The South African writer Andre Brink, an Afrikaner who defied apartheid, once wrote of his country as a place where thoughts for the future demanded that fear be set aside, however difficult that might be. "Such a long journey ahead," he wrote, is "not a question of imagination but of faith".
I thought of his words repeatedly as I drove through South Africa over the last week.
From the farmlands of the platteland in the west to the mist-covered hills of the Eastern Cape.
For at the end of this momentous week the question is no longer how far South Africa has travelled since the days of apartheid but of the country that lies ahead.
But first a few memories of a journey.
In the passport queue in Johannesburg, it felt like every journalist in the world was waiting to be stamped through.
We joined tourists heading here for the southern summer and South Africans coming back for Christmas.
Driving into the city, past the familiar landscape of old mine dumps huddled around the tall buildings of downtown, I switched on the car radio.
Voices were calling in from around the country expressing sadness, but there was no sense of shock.
After all, this was a death long foretold, through several scares in the past year, as Mr Mandela's recurring lung infection wore down his strength.
What was most pervasive was the sense that a guiding moral presence had been removed.
Caller after caller spoke of Mr Mandela as "Tata" - the father of the nation.
South Africans are nostalgic for leaders who were seen as being incorruptible and generous in spirit.
The era of African National Congress (ANC) icons, that included Mr Mandela, Walter Sisulu, Oliver Tambo and others who had come to prominence in the post-World War Two era, has come to a close. Only Archbishop Emeritus Desmond Tutu, remains, and he has largely stepped back from public life.
Throughout the journey of the last week, I have encountered people in all walks of life who have first expressed grief and then uncertainty about the political future.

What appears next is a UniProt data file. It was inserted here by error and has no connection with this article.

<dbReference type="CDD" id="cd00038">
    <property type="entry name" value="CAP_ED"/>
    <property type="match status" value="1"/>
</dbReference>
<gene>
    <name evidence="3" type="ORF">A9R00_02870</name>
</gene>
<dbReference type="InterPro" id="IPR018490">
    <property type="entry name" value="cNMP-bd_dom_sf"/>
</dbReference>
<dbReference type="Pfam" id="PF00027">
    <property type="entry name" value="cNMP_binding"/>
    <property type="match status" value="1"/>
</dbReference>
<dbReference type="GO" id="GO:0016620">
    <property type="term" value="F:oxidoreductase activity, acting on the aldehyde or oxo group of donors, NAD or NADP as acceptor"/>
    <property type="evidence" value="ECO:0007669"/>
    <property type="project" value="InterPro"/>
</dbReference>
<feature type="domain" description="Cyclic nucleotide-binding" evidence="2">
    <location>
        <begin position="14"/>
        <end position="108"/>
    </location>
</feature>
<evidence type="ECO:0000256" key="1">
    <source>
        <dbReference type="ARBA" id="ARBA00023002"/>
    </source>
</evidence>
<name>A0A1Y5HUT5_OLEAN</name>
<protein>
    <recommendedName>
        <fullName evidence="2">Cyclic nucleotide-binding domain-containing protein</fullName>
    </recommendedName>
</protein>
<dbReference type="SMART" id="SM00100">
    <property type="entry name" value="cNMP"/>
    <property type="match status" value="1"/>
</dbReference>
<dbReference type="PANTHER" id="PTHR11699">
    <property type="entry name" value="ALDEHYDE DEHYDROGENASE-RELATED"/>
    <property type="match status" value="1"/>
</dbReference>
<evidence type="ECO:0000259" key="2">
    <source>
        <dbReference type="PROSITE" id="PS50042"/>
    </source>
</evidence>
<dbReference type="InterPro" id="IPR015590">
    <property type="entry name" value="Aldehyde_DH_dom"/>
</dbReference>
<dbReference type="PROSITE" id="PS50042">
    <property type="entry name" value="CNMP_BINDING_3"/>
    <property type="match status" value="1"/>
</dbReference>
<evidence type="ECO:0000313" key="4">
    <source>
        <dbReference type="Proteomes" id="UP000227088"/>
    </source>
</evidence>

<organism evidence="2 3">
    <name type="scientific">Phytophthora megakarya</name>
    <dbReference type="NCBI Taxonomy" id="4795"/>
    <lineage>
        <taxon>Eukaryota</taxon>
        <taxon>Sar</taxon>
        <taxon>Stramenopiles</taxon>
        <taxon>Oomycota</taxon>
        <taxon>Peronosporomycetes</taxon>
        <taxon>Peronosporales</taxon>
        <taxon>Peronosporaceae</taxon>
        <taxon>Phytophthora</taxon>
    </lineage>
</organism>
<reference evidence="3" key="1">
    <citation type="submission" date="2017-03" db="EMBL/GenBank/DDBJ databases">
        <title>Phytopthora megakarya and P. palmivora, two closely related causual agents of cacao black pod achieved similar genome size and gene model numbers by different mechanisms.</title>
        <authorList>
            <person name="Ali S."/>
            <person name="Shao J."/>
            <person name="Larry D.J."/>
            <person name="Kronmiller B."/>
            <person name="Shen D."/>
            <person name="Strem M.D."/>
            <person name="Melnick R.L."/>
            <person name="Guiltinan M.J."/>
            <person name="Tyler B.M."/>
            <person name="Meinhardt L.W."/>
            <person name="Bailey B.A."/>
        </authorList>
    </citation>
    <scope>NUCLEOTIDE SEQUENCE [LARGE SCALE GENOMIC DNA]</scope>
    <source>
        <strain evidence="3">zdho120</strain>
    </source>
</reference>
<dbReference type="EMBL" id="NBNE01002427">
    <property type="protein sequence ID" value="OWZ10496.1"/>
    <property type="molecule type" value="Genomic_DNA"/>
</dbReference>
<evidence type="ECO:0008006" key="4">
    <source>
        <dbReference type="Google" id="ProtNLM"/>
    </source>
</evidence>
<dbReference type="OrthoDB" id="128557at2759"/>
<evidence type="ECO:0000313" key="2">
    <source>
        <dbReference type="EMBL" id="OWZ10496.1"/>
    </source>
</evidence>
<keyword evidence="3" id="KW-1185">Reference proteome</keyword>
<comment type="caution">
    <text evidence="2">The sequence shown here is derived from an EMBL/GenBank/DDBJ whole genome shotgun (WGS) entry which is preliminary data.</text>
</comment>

Nobody I met believed the stories peddled on the internet and the less thoughtful elements of the press about chaos after Mr Mandela.
Such spasms of panic have long accompanied periods of change here.
Their opposite is the myth of a Rainbow Nation where good triumphed over evil and the united people walk hand-in-hand into the future.
These competing narratives obscure the complex truths of the country that Mr Mandela has left behind.
And what has been obscured by the events of the last week is that, politically, South Africa has already moved beyond Mandela.
It is a messy, troubled, inspiring, hopeful, frustrating, vibrant democracy. And many more things besides.
The country is far more stable than it is often given credit for.
This has a great deal to do with the power of civil society, the tradition of a free press and the rule of law.
All have faced pressure in the last two decades but remain robust defenders of democracy.
Apartheid repression created the conditions in which people moved to protest in a wide variety of ways.
Despite a whole array of repressive legislation, it did not destroy the institutions upon which free speech is based. The often fractious voice of opposition is thriving.
President Jacob Zuma discovered this at the memorial service in Soweto where he was booed.
The government is furious at this open show of disrespect for the president.
Some of those I have spoken with along the road felt pain that a solemn moment in the life of the nation had been disrupted by the bitterness of contemporary politics.
But I also met many who felt the current president was reaping a whirlwind he and the rest of the ruling elite had sown for themselves.
There is deep public disillusionment over official corruption and the perception that the riches of the nation are still the property of a few.
From farmlands to the townships, I have heard criticism of the government.
None of this means the writing is on the wall for the ANC.
There will be a loss of support, perhaps a substantial one, in elections due early next year. But loss of power seems a way off yet.
Leaving South Africa at the end of this momentous week, my mind went back to two singular points in a longer personal journey here.
The first was 1986 at the height of the State of Emergency under apartheid rule. Then, I felt despair for the future. Bloody racial conflict seemed inevitable. Time proved me wrong.
The second memory is of the day Mr Mandela was inaugurated as president in 1994.
Standing on the steps of the Union Buildings in Pretoria, hearing him sworn in as president, I felt a surge of optimism for the future.
I am still hopeful. Not in a misty-eyed, unrealistic way. But the voices of the last week - always passionate, often dissenting - had in common a deep love for their country. That is a legacy Mr Mandela would be proud of.